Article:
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Ottawa’s residents are fed up with flooding. The last thing this city needs is another neighbourhood knee-deep in water when the next big storm comes. So the city must make very sure of its science before it allows any development on the Carp River floodplain.
A large area near the Corel Centre, called Kanata West, was the subject of a city concept plan a couple of years ago. Councillor Peggy Feltmate says the mixed-used development under consideration could be home to 16,000 people. City planner Dennis Jacobs says construction could start in 2006.
There’s a potential problem: part of the area is susceptible to flooding from the Carp River. It’s one thing when the Carp overflows its low banks into farmers’ fields. It would be quite another if there were houses in those fields. If the city allowed developers to just plunk down houses in the floodplain, it would probably be a matter of time before the owners were mopping up.
But Mr. Jacobs says the city won’t allow developers to just plunk down houses. He says the floodplain consists of two portions: an actual floodway (“where you can’t build, ever”) and a flood fringe. The flood fringe, he says, can be developed, as long as the flow of the river is properly managed. There are ways to manage stormwater to avoid flooding, even in areas once susceptible to flooding. A managed wetland, Mr. Jacobs says, would prevent flooding and even improve the quality of the stormwater before it gets to the river.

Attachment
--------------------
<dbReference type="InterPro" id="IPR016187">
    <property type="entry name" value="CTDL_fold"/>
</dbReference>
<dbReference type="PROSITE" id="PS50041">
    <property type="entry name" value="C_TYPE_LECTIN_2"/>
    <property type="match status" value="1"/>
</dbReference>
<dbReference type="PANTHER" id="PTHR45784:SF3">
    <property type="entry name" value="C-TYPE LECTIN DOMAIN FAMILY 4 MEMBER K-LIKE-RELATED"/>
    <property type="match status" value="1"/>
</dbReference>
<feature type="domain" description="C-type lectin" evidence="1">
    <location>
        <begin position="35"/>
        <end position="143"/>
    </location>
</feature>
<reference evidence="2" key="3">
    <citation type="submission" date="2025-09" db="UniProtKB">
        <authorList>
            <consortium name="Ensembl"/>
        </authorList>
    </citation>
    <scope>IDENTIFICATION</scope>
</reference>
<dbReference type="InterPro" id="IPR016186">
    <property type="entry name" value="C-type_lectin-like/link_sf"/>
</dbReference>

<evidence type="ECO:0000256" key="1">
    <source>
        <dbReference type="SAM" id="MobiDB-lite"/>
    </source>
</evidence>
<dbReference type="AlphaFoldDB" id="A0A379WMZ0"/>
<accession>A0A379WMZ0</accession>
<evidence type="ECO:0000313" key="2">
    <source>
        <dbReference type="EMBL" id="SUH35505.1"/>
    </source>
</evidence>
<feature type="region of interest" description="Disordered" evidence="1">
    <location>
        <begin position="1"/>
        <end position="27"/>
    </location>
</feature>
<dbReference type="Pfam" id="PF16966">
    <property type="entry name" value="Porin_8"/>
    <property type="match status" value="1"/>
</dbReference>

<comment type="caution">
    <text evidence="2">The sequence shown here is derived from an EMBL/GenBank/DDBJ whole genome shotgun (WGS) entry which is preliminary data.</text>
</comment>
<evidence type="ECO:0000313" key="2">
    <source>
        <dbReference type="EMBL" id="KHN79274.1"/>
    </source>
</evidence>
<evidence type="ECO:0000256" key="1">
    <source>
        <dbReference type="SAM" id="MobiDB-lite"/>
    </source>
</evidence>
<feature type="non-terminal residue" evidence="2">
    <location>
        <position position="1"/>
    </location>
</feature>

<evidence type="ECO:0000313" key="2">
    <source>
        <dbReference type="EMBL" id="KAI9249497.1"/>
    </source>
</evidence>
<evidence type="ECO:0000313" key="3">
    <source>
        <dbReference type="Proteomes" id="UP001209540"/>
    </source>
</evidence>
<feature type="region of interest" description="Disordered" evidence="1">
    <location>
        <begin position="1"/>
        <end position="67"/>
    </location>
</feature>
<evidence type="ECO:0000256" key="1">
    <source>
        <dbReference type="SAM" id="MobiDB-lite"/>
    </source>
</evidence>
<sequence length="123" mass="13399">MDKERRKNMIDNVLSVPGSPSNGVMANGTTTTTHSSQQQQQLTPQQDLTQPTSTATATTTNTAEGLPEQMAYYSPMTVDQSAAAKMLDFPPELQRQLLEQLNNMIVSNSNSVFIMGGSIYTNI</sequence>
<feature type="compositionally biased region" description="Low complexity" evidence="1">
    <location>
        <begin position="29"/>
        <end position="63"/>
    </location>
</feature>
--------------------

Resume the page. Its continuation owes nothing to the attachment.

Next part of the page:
John Price, of Mississippi Valley Conservation, agrees it’s possible to develop on the flood fringe, by raising the level of that land above the floodplain, or managing stormwater through ponds. In effect, he says, proper development would redefine which areas form the floodplain.
Environmental groups will be watching any development carefully. Friends of the Carp River are working to restore the natural shoreline of the Carp River to stop the sedimentation and erosion that are slowly choking the river. The city has completed a watershed study of the Carp River, which is at the public-review stage.
Floods happen in part because urban development has not shown sufficient respect for nature. Water must go somewhere. When the land is covered in concrete and asphalt with no contingency flood storage, the water floods sewers and basements.
So far, a lot of thought and science has gone into the city’s ideas for Kanata West. That level of thought must go into the details of development, too. Homeowners and their insurers will want the city, the province, the conservation authority and developers to examine every option and consider every consequence.
Prudence and attention to detail will determine what Kanata West will look like in the years ahead. This city could have a handsome development to admire, or it could have a big soggy mistake to fix.